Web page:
The bottom bracket (the famous Bottom Bracket or BB in English) is the set of axle, bearings and various parts that joins the rods and thanks to which we can transform our pedals into a turn that moves the transmission of the bicycle hub. Around this term there is some confusion. For example, in some outlet stores online include in this denomination to set crankset. This is because in many modern systems the BB axis is attached to the right crank (in some to the left), so the set of cranks and plates is included in the bottom bracket concept, since the axle is a fundamental part of the same.
Another fundamental term is the bottom bracket shell (Bottom Bracket Shell) , since it largely determines the type of bottom bracket that we can mount on our bike..

It is a short tube of the box inside which is the bottom bracket, in a different configuration according to the system in question, as we will see later. Traditionally, it has internal threads on both sides to mount it, but it has also been extended for some time also bottomless boltless boxes. Therefore, this will be the first criterion to differentiate bottom bracket systems.


It is the group that most interests the cyclist and the urban cyclist, since it is the one that we will normally meet.

According to the width of the box and type of thread we find bicycle hub in three main standards:

BSC (British Standard Cycle, also called BSA or English standard) , which has become an international ISO standard and is the most common. There are two measurements for the width: 68 mm or 73 mm. The internal diameter is 1.37 “(34.8 ≈ 35 mm), with a thread pitch of 24 threads per inch, 1.06 mm per thread and reverse thread (anti-clockwise tightening) on the right side . There is the possibility of mounting a 73 mm bottom bracket in a 68 mm bottom bracket using spacer washers, but not vice versa.

Italian standard, less popular but still used by certain brands. The bottom bracket shell measures 70 mm wide and 36 mm in diameter, with a thread pitch of 24 threads per inch, 1.06 mm per thread and normal tightening on both sides.


French and Swiss standards. They are old, but I mention them for vintage lovers.

They have 68mm width, 35mm diameter and 1mm thread thread, which in the case of the Swiss is reverse on the right side.

There are basically two systems or configurations within the threaded bottom brackets in terms of the shaft / bearings assembly. Systems where the bearings go inside the bottom bracket and systems where the bearings go in external cups.

A) Systems with internal bearings (the oldest but still extended)

1- The old pedals that can be disassembled completely. That is, by means of a specific wrench we can loosen the counter-nut and nuts to extract all the parts (cups, bearings and shaft). To dismantle it does not have much mystery since it is a typical system of anti-nuts, cone nuts or cups, loose bearings or in bearings and shaft. It can be done to perform a maintenance (greased) as they are not perfectly tight or to replace damaged parts.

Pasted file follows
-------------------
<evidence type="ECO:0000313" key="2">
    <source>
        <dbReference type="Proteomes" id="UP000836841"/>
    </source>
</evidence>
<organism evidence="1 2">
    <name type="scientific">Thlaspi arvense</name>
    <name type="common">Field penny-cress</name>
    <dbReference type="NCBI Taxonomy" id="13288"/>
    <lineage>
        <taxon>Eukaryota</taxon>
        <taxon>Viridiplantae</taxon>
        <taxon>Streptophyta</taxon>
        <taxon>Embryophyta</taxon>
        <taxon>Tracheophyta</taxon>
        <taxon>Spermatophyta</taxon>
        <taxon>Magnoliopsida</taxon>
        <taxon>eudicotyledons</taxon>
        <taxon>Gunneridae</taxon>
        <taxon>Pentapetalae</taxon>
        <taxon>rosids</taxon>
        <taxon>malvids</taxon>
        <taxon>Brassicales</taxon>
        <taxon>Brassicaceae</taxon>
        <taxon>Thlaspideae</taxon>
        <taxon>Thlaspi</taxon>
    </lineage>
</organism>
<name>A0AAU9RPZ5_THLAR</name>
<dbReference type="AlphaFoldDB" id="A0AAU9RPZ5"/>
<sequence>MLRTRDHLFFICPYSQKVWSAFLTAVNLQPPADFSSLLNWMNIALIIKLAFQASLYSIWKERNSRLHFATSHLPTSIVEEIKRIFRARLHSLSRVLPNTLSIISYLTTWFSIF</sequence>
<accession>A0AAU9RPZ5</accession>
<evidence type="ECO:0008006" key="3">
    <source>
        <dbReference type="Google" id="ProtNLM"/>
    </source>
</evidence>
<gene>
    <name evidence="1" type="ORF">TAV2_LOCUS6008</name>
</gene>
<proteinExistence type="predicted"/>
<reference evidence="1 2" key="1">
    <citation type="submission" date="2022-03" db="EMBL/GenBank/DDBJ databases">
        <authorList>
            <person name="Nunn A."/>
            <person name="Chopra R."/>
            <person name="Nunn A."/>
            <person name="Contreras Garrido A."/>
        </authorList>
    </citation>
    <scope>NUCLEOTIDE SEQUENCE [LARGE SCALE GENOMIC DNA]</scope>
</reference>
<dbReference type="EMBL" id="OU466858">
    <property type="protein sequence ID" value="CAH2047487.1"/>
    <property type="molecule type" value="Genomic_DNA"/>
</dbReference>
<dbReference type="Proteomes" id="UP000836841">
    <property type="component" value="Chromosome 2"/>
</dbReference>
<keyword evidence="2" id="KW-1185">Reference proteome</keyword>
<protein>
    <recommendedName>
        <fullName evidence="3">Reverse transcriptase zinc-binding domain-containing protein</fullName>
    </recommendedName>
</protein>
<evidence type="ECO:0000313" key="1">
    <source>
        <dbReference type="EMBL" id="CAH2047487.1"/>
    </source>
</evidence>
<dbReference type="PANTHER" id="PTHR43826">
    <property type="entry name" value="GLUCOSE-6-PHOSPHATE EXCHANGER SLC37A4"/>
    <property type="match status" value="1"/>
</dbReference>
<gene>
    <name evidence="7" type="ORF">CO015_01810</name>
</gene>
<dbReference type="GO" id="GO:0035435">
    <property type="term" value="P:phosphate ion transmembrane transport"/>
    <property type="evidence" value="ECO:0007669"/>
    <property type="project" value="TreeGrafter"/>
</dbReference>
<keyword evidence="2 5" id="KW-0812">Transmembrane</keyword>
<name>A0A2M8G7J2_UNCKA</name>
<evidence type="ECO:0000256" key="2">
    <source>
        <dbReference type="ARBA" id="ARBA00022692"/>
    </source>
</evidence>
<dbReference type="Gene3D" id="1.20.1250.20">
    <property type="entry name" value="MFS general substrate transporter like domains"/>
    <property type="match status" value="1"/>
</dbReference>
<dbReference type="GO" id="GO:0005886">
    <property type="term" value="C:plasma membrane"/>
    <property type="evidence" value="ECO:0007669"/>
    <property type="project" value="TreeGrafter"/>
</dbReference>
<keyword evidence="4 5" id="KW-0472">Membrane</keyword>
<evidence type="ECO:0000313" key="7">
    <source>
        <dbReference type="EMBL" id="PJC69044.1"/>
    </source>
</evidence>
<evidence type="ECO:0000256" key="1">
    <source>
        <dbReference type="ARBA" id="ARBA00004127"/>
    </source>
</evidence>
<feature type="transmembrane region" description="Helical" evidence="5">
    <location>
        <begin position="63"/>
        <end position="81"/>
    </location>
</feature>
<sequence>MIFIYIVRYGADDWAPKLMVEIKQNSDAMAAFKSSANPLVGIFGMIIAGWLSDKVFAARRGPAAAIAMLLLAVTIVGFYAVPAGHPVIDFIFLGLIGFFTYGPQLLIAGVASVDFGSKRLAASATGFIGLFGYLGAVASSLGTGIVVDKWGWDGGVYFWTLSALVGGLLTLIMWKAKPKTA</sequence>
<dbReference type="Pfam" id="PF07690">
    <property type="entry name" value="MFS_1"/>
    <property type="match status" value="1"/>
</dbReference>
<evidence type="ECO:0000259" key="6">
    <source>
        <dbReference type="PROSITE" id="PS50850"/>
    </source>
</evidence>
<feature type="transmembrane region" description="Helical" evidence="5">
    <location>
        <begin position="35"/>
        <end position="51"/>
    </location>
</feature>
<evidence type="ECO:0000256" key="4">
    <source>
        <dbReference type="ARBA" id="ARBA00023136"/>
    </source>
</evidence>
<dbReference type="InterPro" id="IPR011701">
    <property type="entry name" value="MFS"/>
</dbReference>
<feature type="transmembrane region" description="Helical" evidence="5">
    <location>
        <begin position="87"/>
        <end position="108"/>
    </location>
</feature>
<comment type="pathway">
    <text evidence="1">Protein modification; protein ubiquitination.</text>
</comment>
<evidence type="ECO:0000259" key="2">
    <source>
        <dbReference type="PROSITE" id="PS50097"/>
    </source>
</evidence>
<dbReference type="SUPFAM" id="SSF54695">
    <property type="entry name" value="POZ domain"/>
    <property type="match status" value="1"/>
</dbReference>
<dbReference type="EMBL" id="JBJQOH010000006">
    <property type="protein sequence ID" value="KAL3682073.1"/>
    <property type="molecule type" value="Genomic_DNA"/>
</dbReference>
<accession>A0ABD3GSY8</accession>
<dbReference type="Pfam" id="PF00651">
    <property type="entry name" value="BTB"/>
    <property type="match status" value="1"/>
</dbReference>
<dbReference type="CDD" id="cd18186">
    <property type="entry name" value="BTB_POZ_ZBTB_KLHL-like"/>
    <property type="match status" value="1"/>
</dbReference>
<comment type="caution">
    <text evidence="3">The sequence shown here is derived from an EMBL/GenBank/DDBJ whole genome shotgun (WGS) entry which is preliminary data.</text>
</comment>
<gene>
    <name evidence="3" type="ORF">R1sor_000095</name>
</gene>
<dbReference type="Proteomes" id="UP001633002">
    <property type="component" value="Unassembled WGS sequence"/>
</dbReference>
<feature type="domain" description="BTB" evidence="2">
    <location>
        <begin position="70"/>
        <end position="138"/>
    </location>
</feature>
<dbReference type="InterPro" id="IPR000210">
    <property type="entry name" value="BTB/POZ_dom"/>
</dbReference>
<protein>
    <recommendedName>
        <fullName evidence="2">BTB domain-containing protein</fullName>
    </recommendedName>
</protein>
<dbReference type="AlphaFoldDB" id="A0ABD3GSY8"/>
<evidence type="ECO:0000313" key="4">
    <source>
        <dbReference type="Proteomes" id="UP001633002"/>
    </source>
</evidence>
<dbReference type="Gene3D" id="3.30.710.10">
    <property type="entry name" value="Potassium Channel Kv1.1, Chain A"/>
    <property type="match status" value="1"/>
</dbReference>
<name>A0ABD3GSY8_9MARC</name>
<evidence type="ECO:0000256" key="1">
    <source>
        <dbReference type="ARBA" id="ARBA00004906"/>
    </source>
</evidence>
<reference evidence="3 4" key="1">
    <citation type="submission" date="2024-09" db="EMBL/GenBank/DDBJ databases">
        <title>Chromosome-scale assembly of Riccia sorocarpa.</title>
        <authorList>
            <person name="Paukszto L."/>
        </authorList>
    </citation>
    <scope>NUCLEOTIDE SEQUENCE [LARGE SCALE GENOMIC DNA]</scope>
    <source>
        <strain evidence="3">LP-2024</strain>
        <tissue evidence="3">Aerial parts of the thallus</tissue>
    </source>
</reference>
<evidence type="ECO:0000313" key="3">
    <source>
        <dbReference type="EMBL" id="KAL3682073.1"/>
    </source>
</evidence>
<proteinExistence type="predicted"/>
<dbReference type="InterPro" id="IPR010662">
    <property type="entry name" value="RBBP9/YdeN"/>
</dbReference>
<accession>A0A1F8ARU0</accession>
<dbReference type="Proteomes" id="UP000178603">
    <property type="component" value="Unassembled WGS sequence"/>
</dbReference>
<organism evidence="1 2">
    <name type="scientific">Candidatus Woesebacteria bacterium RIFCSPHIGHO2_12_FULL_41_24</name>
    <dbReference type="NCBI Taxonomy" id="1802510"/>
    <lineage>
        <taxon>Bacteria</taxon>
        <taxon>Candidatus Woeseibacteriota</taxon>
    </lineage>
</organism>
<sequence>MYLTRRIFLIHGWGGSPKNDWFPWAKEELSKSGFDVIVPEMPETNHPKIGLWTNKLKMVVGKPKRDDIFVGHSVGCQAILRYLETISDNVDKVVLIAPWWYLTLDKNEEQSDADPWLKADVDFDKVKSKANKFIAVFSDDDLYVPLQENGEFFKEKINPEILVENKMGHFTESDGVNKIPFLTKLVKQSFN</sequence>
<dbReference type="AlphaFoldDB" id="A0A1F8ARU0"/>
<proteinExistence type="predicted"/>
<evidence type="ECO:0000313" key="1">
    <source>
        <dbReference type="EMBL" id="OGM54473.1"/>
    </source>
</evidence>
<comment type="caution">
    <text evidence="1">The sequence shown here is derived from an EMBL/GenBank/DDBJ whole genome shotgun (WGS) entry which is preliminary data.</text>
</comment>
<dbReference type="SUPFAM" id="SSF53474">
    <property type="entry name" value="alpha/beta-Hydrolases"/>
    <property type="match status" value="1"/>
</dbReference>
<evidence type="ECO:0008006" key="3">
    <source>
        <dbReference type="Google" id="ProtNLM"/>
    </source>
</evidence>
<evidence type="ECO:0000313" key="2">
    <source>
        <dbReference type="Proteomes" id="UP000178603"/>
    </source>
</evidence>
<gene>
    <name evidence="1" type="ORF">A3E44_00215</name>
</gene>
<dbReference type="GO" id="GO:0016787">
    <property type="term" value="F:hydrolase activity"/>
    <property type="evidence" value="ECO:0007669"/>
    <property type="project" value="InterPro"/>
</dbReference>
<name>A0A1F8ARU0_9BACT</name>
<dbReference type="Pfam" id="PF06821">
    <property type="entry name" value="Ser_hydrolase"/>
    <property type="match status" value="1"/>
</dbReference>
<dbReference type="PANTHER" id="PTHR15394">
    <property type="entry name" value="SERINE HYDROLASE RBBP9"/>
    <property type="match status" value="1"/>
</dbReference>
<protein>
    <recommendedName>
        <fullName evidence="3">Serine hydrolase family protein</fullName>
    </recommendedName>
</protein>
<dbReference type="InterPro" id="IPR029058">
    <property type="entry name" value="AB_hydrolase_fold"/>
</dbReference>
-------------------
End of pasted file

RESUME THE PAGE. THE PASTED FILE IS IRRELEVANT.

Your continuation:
2- Pedaliera of “cuadradillo”. A name not very technical for the most widespread system of recent decades, falling into disuse but still frequent in low and medium ranges. They are long-lived and there are good quality. The axle / bearings assembly is included in a watertight cartridge, from which the ends of the axle that have a quadrangular shape protrude, hence the name. eye! There are two standards of squared according to their exact form: ISO and JIS . ISO is often used by European manufacturers. The square has a width of 12.5 mm. The JIS, Japanese standard of brands such as Shimano, has a width of 12.63 mm. The difference is negligible, but enough to generate possible compatibility problems with the connecting rods. It is possible to mount cranks for ISO bottoms on a JIS bottom bracket, but not the other way around, because even if the slack is laughable it will end up giving problems.

An advantage of this system is that we can play extensively with the chain line since there is a wide range of shaft length measurements (113mm is a very common one). For its price, universality and variety, it is a pedal that every cyclist must know.

3- Other systems with internal bearings mounted on a cartridge but that are no longer used are Isis and Octalink. Basically, they are evolutions of the previous system with an axis of greater diameter and the ends with different number of grooves or grooves, what increases the solidity of the union of the crank with the axis. Octalink (Shimano, with two different versions depending on the depth of the slots) was more successful than Isis.

4- The novelty introduced by Shimano to remove the bearings out of the bottom bracket box joined the other manufacturers (BSA, Truvativ, Campagnolo) by different standards with different names and that differ in the diameter of the shaft and the shape and number of end grooves where the connecting rod (which can be the right or the left) joins. I do not enter this jungle, in the network you can deepen easily.

Types of Bicycle Bottom Bracket